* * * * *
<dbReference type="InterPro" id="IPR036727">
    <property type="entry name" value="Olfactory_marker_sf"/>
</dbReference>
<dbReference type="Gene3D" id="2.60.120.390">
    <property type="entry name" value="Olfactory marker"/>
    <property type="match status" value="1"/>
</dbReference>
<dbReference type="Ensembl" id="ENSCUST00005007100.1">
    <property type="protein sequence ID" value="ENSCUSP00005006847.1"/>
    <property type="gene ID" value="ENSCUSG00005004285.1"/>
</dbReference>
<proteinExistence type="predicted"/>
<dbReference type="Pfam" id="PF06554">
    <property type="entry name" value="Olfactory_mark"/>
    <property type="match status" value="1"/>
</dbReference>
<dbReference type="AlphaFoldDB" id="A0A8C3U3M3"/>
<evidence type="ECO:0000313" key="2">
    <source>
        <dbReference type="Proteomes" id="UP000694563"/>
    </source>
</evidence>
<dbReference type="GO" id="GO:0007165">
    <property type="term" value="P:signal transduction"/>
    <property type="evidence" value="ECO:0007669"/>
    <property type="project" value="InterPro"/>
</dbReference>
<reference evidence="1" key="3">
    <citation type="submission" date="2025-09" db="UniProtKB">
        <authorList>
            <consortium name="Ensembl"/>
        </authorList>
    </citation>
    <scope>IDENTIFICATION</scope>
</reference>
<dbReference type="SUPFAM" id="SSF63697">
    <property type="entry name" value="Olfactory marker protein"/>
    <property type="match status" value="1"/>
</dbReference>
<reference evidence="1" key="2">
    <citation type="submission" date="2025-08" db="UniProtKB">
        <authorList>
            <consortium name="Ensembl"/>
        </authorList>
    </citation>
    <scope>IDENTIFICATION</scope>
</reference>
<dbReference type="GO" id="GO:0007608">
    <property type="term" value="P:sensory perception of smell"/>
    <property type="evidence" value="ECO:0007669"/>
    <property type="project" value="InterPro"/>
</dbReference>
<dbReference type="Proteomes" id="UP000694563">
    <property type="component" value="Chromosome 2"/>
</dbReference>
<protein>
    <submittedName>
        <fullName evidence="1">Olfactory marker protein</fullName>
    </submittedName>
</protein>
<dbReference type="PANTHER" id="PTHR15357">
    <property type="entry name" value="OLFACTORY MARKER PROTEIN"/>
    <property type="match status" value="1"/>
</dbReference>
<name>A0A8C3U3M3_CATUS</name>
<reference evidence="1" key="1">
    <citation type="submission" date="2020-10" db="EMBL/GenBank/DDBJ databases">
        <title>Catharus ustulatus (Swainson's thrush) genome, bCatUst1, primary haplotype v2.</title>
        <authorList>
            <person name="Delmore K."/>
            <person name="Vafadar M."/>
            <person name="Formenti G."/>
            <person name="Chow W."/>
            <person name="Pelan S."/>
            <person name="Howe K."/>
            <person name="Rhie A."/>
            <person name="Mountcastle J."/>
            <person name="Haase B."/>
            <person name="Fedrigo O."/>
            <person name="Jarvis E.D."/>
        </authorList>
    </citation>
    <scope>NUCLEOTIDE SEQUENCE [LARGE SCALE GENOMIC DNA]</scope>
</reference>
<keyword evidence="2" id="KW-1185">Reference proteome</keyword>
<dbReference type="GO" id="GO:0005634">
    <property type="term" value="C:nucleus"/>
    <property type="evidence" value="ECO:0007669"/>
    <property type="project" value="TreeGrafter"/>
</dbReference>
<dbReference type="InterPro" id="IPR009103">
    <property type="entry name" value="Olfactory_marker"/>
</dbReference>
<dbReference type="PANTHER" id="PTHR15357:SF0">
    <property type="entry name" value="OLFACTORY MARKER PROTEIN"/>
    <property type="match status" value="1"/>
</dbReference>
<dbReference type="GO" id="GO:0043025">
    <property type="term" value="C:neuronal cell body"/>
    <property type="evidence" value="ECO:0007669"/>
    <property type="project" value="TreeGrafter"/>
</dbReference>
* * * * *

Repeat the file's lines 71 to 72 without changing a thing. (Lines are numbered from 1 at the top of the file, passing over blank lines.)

            <person name="Vafadar M."/>
            <person name="Formenti G."/>